Losing Appellant Does Not Always Have to Pay Costs


On some occasions the court will not award costs against an unsuccessful appellant.  One of those is Hussain v Minister for Foreign Affairs [2008] FCAFC 128 (15.7.08) which was a complicated case about the denial of a passport for security reasons.  Here’s why the court did not award costs against the losing appellant:

179 The power to award costs conferred by s 43 of the Federal Court of Aust Act 1976 (Cth) is discretionary. In the past, this Court has held that there may be a sound basis for departing from the usual principle that costs follow the event in particular appeals from the Tribunal. The applicant submits that by making no order as to costs, the wider public interest in promoting sound administrative decision-making will be served. He says that his challenge to the validity of ss 39A & 39B raised issues of public importance. By implication, he relies upon the fact that the passport decision involved a fundamental freedom, which could almost be described as the liberty of the subject.

180 The respondents submit that the award of costs is in the discretion of the Court and is broad and unconfined. However, it is a discretion that must be exercised judicially and according to principle. They say that costs are routinely awarded against appellants who unsuccessfully challenge decisions of the Tribunal under s 44(1) of the AAT Act.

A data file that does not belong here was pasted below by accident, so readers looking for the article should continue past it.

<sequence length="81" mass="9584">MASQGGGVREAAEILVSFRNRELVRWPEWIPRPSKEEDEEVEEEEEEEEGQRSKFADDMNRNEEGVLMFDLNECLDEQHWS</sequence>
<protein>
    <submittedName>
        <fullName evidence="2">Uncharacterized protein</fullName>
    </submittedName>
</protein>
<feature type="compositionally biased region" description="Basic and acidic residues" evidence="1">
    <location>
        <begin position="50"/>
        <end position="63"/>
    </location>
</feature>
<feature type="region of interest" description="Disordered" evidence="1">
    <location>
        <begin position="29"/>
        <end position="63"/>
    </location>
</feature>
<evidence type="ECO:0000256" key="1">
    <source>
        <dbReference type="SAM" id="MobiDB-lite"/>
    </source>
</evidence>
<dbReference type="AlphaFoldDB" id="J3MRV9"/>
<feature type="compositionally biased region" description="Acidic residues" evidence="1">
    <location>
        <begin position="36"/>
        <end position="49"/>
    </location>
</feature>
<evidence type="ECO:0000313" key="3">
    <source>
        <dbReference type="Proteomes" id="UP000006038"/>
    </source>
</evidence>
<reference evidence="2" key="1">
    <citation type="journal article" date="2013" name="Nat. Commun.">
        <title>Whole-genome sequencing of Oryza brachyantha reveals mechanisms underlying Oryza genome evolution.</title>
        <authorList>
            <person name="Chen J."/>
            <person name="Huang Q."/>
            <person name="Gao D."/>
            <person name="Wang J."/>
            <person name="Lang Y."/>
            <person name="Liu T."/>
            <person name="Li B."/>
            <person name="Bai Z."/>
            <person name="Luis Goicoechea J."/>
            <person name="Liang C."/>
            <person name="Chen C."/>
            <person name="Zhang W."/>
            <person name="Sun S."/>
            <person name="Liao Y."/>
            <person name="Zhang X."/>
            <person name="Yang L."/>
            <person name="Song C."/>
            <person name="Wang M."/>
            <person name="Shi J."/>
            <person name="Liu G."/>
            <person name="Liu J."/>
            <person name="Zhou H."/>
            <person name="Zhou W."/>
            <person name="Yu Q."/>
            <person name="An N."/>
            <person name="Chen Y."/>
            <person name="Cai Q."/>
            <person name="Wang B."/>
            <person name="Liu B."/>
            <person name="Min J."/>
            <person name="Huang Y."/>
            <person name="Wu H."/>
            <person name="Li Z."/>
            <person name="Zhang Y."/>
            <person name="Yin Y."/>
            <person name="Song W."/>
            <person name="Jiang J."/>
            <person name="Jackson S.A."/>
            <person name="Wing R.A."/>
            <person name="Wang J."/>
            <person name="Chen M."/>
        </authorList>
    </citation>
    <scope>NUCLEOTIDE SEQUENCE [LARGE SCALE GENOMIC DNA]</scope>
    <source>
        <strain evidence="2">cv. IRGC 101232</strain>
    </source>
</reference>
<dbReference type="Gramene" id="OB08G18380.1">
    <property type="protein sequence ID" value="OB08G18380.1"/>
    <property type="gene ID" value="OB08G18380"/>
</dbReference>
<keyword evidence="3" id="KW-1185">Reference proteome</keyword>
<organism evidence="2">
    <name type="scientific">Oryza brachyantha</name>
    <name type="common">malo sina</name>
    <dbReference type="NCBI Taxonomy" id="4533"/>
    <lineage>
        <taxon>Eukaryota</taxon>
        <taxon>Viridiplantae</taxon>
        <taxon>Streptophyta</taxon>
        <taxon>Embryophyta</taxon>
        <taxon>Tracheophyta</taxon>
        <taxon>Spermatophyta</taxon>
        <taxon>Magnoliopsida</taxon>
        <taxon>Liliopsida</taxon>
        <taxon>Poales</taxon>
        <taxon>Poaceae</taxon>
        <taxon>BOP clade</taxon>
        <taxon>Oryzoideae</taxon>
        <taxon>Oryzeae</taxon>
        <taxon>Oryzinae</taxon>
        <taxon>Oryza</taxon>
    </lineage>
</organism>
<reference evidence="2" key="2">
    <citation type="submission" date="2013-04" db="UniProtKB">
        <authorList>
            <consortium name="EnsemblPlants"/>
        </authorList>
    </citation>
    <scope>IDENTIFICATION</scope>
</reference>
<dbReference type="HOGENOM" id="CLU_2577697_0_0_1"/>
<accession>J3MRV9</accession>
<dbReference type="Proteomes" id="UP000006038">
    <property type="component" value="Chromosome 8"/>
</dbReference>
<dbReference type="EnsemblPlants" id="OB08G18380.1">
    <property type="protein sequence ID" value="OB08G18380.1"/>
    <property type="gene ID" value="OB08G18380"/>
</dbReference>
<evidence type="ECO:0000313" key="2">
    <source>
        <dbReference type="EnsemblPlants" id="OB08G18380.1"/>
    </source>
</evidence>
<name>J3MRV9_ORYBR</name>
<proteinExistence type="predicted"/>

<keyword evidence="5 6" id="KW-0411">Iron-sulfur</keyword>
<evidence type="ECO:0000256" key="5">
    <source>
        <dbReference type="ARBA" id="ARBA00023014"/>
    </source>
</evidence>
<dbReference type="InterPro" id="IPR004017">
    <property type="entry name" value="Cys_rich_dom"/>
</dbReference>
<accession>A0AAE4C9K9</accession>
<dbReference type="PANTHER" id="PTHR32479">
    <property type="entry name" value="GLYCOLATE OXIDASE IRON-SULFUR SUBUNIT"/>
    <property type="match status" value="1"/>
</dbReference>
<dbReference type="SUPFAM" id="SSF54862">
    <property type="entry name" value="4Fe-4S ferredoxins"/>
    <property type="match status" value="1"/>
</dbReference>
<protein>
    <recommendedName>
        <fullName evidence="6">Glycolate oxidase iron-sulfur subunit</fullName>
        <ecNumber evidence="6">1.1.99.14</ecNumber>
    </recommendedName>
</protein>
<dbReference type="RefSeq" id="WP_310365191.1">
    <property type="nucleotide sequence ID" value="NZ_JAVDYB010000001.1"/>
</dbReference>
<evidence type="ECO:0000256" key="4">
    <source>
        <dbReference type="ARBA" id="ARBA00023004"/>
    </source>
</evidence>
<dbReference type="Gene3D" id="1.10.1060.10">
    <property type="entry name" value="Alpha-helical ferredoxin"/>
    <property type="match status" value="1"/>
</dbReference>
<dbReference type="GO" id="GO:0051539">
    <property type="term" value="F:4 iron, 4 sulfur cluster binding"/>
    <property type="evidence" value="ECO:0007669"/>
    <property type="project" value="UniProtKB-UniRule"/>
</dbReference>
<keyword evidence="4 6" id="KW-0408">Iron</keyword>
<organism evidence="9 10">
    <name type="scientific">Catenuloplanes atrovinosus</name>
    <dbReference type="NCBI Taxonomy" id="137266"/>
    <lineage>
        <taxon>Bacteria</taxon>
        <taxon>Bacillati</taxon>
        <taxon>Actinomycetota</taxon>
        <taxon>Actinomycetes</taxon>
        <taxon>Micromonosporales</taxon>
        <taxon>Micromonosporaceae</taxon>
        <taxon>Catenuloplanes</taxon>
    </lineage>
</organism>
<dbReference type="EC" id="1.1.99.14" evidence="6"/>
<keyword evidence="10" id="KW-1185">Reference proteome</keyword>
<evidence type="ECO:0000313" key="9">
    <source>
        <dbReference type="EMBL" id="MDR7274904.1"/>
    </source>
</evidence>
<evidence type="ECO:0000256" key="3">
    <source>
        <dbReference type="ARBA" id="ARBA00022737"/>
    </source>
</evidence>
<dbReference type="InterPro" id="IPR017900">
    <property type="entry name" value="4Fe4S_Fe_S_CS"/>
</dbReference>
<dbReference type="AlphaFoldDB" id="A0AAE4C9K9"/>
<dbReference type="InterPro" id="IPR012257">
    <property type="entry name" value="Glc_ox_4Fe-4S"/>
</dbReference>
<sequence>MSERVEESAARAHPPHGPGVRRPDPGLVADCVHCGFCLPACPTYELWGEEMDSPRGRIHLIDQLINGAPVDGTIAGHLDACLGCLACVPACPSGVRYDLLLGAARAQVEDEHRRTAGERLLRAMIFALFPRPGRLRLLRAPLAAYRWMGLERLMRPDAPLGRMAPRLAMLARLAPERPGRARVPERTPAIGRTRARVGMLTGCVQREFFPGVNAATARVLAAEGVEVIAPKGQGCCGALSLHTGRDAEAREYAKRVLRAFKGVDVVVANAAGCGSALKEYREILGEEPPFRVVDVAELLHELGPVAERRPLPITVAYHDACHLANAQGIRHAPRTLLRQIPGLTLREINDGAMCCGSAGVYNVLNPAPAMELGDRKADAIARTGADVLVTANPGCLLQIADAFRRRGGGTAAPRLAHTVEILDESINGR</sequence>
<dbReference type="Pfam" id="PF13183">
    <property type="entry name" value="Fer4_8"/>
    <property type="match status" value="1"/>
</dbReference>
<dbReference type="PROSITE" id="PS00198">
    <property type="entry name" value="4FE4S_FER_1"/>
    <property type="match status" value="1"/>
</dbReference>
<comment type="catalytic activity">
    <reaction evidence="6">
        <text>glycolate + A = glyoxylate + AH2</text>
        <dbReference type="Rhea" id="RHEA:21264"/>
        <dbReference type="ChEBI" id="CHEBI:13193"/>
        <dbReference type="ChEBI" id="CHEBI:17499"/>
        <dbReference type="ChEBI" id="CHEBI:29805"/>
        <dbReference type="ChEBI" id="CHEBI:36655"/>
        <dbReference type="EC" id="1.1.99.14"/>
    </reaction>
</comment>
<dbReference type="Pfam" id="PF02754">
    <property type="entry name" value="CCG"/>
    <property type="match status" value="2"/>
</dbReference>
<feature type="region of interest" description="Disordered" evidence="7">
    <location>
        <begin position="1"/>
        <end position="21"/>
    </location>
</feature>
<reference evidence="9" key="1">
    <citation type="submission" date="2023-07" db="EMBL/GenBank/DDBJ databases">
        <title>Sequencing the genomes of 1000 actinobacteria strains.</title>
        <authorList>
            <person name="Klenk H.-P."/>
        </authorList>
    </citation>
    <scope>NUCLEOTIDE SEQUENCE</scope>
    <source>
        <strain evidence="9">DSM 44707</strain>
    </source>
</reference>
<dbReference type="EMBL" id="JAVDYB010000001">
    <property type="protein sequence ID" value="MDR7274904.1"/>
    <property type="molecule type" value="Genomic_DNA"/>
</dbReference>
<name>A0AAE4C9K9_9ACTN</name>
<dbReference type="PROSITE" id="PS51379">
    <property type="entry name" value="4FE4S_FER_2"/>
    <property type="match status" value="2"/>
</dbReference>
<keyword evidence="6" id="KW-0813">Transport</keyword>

181 In Perrett v Commissioner for Superannuation (1991) 29 FCR 581, a Full Court of this Court observed that in deciding whether to make an order for costs in such an appeal, the Court should bear in mind the result but also take into account the reasonableness of the applicant in bringing the appeal and the general importance of the clarification of the law that the appeal entailed. Similar views were expressed in Shelton v Repatriation Commission (1999) 85 FCR 587.

182 … this appeal from the AAT was not without any reasonable prospect of success. The Court arrived at its conclusion only after extensively reviewing the authorities and carefully considering each of the competing contentions. Some of these contentions were finely balanced. The law may have been clarified in the course of deciding this case.

183 In the end, a combination of factors has led us to conclude that there should be no order as to costs. Ss 39A & 39B are new and represent a significant departure from procedures normally followed before the Tribunal. They have been the subject of only limited judicial consideration. There is a wider public interest in having the question of their validity determined. The applicant’s challenge to these provisions, though ultimately unsuccessful, was reasonable. [the respondent] properly conceded that the process mandated by these provisions was unfair and that fact, together with the consequences for the applicant of being denied his freedom to travel, justifies the challenge that was brought. Taken together, these factors warrant a departure from the usual order as to costs. Accordingly, there will be no order as to costs.

Barbara Davidson